Basically, RLC circuits contain a resistor
, and capacitor
. RLC circuits have many intersting properties. Depending on where you measure the output voltage
, RLC circuits can act as many different types of filters.
Here's what the typical RLC circuit looks like:
R _ _ _
/ \ / \ / \
: | -----
In the circuit, the resistor
of resistance R, inductor
of inductance L, and capacitor
of capacitance C are all hooked up in series
. With RLC circuits, it is perfectly possible to stick a voltage or current source
anywhere along the line, or to start the capacitor off with a charge across it. The circuit above is the most basic RLC circuit.
No matter where you measure the voltage across, you will have to use a voltage divider relation. Because you use that voltage divider, your system function's denominator will always be equal to the sum of the impedances of the three elements. That denominator will always be: R + LS + (1/ SC). Multiply through by SC, and you get RCS + LCS2 + 1. S = j * omega. Thus the resonant frequency will always be 1 / sqrt (L * C). This is the value that will minimize the denominator.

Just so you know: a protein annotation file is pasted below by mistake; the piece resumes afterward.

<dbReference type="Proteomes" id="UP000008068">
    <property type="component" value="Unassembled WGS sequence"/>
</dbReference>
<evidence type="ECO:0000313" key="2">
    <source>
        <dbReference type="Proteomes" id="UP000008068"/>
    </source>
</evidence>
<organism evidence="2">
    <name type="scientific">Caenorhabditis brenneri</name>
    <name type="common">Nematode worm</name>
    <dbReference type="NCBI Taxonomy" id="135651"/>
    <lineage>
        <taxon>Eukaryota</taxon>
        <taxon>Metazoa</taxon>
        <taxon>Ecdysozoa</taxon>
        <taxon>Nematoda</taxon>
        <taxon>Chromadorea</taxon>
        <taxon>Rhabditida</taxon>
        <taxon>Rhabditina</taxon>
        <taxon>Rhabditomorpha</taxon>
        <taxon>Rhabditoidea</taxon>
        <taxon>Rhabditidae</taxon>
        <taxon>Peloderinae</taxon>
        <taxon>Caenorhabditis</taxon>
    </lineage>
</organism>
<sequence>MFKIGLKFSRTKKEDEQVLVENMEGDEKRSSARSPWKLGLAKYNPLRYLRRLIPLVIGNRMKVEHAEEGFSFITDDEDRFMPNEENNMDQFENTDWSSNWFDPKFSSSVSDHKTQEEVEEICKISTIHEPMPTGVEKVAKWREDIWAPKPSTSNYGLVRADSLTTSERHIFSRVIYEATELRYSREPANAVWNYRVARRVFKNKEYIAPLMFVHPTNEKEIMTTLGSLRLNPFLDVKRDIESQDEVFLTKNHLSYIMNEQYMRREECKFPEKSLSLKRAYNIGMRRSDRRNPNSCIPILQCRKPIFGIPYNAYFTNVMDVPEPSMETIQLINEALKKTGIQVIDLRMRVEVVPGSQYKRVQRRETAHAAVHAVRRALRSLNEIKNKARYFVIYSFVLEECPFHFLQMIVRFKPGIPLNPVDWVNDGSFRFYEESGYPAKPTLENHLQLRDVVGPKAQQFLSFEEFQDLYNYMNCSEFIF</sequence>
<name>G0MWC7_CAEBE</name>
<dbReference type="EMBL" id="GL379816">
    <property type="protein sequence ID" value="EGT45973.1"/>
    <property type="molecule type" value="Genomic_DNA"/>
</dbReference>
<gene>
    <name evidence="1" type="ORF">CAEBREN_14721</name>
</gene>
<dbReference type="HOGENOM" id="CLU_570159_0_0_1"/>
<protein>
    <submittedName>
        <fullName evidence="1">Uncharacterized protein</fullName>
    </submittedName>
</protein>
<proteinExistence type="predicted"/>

An RLC circuit will act as a band pass filter if the voltage is measured across the resistor. If we do that,
H(S), the system function, will be R / (R + LS + 1/SC). Multiplying through, we get H(S) = RCS / LCS2 + RS + 1. For small omega, we get a small magnitude, and we get small magnitudes for large values of omega as well. For values around the resonant frequency, though, the magnitude is relatively high. This is the defining characteristic of a band pass filter. In a similar manner, we can find that measuring the voltage across the capacitor will produce a low pass filter. Measuring voltage across the inductor produces a high pass filter.
Despite the fact that they are all very similar, RLC circuits are very versatile. By changing the values of the parameters R, L, and C, as well as any voltages or currents introduced to the system, one can make an RLC circuit do almost anything.